From contesting at the breakdown to leading the defensive line, and often taking on core roles as primary ball-carriers, lineout targets and providing ball-security, a lot is demanded of the modern back row forward.
They aren’t considered to have the same influence on a game that the half-backs do and when the set-piece is discussed, all eyes go to the front and second rows, but the loose forwards’ impact on a game is usually up there with the most significant of contributors to the final outcome.
After an apparent dearth of traditional opensides in previous Rugby World Cup cycles to the abundance of young talent emerging at the position currently, English rugby and the Gallagher Premiership’s back rows are seemingly always a topic of conversation.
Those aforementioned emerging talents, coupled with a summer of noteworthy recruitment, have the standout Premiership back rows looking in pretty good shape ahead of the 2019/20 season.
We’ve put together depth charts for the top six units in the competition, but which looks strongest with the new season looming?
3rd string – Cameron Neild, Sam Dugdale, Josh Beaumont
The arrivals of the du Preez twins and Wilson catapult an already impressive Sale unit into contention with the best in the league. The first- and second-string groups, as listed here, are interchangeable and may well look different to the club’s coaching staff, as there is clearly no lack of talent or possible combinations.
Dugdale is a bright talent in the club’s senior academy and if Neild is viewed primarily as a hooker and Beaumont as a lock – despite the signing of Lood de Jager – then Teddy Leatherbarrow, Ciaran Booth and Sam Moore come into the mix.
If the award were simply for the most exciting back row, it would probably have to go to Bath. Mercer and Faletau are superb ball-carriers and in Underhill, Louw and Bayliss, Bath have three predatory breakdown threats, all of whom are capable of providing transition attack opportunities.
Ellis and Williams bring work rate to the blindside and Merigan is a name worth keeping an eye on over the next few seasons, having excelled as a ball-carrier in the U18s for the last couple of years.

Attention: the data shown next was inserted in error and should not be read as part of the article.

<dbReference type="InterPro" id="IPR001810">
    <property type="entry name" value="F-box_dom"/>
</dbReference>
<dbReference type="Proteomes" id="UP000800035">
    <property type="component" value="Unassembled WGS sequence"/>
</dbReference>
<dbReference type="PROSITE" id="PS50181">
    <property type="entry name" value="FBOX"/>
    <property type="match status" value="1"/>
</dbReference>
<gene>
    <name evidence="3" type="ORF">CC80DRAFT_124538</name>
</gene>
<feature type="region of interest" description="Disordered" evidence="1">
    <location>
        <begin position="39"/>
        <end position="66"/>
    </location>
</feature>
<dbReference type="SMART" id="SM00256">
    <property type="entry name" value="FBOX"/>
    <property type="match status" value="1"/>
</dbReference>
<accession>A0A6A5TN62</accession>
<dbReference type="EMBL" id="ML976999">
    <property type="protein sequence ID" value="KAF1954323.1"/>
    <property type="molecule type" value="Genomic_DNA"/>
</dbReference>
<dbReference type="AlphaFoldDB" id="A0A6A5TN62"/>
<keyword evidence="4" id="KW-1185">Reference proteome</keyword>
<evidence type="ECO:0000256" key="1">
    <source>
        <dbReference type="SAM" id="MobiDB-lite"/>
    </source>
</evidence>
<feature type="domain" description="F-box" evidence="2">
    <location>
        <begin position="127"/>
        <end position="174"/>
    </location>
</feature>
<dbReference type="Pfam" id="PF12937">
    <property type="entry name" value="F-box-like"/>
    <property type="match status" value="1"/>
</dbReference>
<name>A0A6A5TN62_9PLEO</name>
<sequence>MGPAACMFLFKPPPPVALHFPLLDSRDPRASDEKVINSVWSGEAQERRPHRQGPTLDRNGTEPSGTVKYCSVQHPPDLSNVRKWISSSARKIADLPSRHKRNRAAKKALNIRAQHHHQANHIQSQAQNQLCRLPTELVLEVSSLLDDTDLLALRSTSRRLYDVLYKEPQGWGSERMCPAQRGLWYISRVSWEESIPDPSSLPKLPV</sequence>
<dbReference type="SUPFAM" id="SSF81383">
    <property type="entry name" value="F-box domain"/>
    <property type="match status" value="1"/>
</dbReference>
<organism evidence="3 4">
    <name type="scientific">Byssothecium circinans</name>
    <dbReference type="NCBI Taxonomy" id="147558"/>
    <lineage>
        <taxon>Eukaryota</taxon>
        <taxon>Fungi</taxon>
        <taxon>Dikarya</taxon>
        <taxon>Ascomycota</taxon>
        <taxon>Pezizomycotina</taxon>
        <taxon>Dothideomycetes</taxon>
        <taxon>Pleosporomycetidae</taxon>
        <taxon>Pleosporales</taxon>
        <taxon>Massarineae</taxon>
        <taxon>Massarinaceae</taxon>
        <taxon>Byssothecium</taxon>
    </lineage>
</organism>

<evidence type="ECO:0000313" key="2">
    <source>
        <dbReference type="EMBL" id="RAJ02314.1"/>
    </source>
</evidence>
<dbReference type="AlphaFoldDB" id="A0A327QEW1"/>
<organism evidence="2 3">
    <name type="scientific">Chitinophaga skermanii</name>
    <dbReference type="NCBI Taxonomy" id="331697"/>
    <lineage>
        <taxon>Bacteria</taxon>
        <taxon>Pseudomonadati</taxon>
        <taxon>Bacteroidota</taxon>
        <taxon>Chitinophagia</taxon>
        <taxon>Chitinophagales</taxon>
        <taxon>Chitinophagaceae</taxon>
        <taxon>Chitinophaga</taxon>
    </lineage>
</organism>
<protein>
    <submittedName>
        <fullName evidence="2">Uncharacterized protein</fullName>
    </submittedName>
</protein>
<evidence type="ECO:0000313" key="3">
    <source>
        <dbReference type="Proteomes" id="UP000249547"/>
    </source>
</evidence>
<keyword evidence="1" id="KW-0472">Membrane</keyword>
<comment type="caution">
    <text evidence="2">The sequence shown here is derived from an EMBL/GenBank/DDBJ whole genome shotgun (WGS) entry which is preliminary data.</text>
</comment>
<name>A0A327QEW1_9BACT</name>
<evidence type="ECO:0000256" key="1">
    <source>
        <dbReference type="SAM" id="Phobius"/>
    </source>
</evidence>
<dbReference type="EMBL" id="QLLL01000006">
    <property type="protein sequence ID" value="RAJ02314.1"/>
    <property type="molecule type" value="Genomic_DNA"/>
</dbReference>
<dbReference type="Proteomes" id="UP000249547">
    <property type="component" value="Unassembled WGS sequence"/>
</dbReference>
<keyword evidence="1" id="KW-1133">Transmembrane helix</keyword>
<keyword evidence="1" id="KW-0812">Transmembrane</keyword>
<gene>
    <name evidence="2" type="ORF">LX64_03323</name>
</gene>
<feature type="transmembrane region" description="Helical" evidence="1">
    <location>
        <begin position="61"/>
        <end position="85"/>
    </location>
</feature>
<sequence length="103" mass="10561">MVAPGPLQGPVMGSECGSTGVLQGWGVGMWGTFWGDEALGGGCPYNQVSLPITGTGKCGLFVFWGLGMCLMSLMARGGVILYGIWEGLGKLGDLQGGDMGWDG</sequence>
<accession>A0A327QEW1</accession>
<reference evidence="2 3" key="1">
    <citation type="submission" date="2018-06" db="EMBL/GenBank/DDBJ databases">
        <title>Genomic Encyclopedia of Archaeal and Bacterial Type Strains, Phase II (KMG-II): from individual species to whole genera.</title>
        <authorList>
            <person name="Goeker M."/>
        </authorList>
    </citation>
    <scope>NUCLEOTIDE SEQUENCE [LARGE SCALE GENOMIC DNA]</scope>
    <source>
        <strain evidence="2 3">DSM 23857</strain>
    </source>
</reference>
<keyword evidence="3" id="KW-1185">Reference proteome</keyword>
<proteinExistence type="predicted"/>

2nd string – David Denton, Tommy Reffell, Sione Kalamafoni
3rd string – Sam Lewis, Henri Lavin, Jordan Coghlan
Leicester make the cut due to their impressive recruitment of Taufua and Liebenberg, which gives them a first-string group that is a match for anyone else in the competition. It’s tough to say the depth is there that both Sale and Bath boast, though.
The likes of Lewis, Reffell and Lavin will have their hearts set on making an impact this season and proving their worth, something which could help Leicester’s projected depth chart for the coming years look much more solid.
It doesn’t have some of the bigger names that the Sale and Bath groups do, but Quins have assembled a pretty solid unit of loose forwards. If Kunatani keeps acclimatising to English rugby, Robshaw continues to prosper without the demands of international rugby and Dombrandt makes another leap, that starting trio could cause plenty of problems.
Injuries have held Bothma and Clifford back, although their ability on the pitch is not questioned, and Chisholm caps a very impressive second group. Evans, who was highly thought of by Eddie Jones a couple of seasons ago, has moved down from Leicester and will be hopeful of realising his significant potential under Paul Gustard’s tutelage.
3rd string – Ben Morris, Will Wilson, Alex Rieder
Wasps’ fortunes overall may have taken a tumble last season, but even with the departure of Nathan Hughes, they can still put together three rather formidable back row groups. If the Willis brothers can stay fit and kick on next season, they’ll push for inclusion in that first-string group, too.
Wales’ plethora of opensides, South Africa’s wealth of back row options and England’s burgeoning group of young loose forwards will all be positives for Wasps in terms of the availability of Young, Carr and the Willis brothers during international windows.
3rd string – Freddie Clarke, Josh Gray, Jack Clement
The success of the Cherry and White group could ride on whether or not Kriel can still fit. When he is, the South African is among the best opensides in world rugby, although there’s no denying that injuries have held him back in recent seasons. The consistency of Ackermann and Morgan was key to Gloucester’s trip to the playoffs earlier this year.
Polledri brings international class, too, although the second- and third-string groups are heavy on potential, with Hinkley coming off the back of two impressive seasons with the England U20s and both Gray and Clement likely to be in that mix for 2019/20. Some teams may have slightly more established depth at the position, such as Exeter Chiefs, but Gloucester are fortunate to avoid too many international call-ups in most windows.
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